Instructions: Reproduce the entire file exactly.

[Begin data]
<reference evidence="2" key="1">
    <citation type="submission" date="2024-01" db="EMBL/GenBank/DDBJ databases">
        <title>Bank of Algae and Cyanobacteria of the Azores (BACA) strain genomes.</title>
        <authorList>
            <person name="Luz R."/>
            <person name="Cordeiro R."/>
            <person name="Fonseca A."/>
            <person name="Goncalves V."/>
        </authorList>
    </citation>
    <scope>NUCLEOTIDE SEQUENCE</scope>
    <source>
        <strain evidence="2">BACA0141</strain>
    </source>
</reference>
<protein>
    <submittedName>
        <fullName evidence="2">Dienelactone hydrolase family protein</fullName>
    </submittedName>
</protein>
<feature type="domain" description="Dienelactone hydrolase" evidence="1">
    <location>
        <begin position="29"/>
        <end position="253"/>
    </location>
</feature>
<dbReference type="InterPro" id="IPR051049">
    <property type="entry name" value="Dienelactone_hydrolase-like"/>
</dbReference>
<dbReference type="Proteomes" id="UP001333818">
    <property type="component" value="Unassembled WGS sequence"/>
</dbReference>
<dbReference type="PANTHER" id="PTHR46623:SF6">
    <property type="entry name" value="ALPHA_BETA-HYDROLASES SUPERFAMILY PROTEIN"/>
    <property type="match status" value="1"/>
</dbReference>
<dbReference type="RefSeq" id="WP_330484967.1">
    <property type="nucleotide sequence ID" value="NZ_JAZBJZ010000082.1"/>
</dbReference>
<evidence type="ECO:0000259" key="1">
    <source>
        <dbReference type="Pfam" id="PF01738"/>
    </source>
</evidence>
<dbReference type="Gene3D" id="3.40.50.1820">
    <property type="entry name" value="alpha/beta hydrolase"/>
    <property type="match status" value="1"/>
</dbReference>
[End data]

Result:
<reference evidence="2" key="1">
    <citation type="submission" date="2024-01" db="EMBL/GenBank/DDBJ databases">
        <title>Bank of Algae and Cyanobacteria of the Azores (BACA) strain genomes.</title>
        <authorList>
            <person name="Luz R."/>
            <person name="Cordeiro R."/>
            <person name="Fonseca A."/>
            <person name="Goncalves V."/>
        </authorList>
    </citation>
    <scope>NUCLEOTIDE SEQUENCE</scope>
    <source>
        <strain evidence="2">BACA0141</strain>
    </source>
</reference>
<protein>
    <submittedName>
        <fullName evidence="2">Dienelactone hydrolase family protein</fullName>
    </submittedName>
</protein>
<feature type="domain" description="Dienelactone hydrolase" evidence="1">
    <location>
        <begin position="29"/>
        <end position="253"/>
    </location>
</feature>
<dbReference type="InterPro" id="IPR051049">
    <property type="entry name" value="Dienelactone_hydrolase-like"/>
</dbReference>
<dbReference type="Proteomes" id="UP001333818">
    <property type="component" value="Unassembled WGS sequence"/>
</dbReference>
<dbReference type="PANTHER" id="PTHR46623:SF6">
    <property type="entry name" value="ALPHA_BETA-HYDROLASES SUPERFAMILY PROTEIN"/>
    <property type="match status" value="1"/>
</dbReference>
<dbReference type="RefSeq" id="WP_330484967.1">
    <property type="nucleotide sequence ID" value="NZ_JAZBJZ010000082.1"/>
</dbReference>
<evidence type="ECO:0000259" key="1">
    <source>
        <dbReference type="Pfam" id="PF01738"/>
    </source>
</evidence>
<dbReference type="Gene3D" id="3.40.50.1820">
    <property type="entry name" value="alpha/beta hydrolase"/>
    <property type="match status" value="1"/>
</dbReference>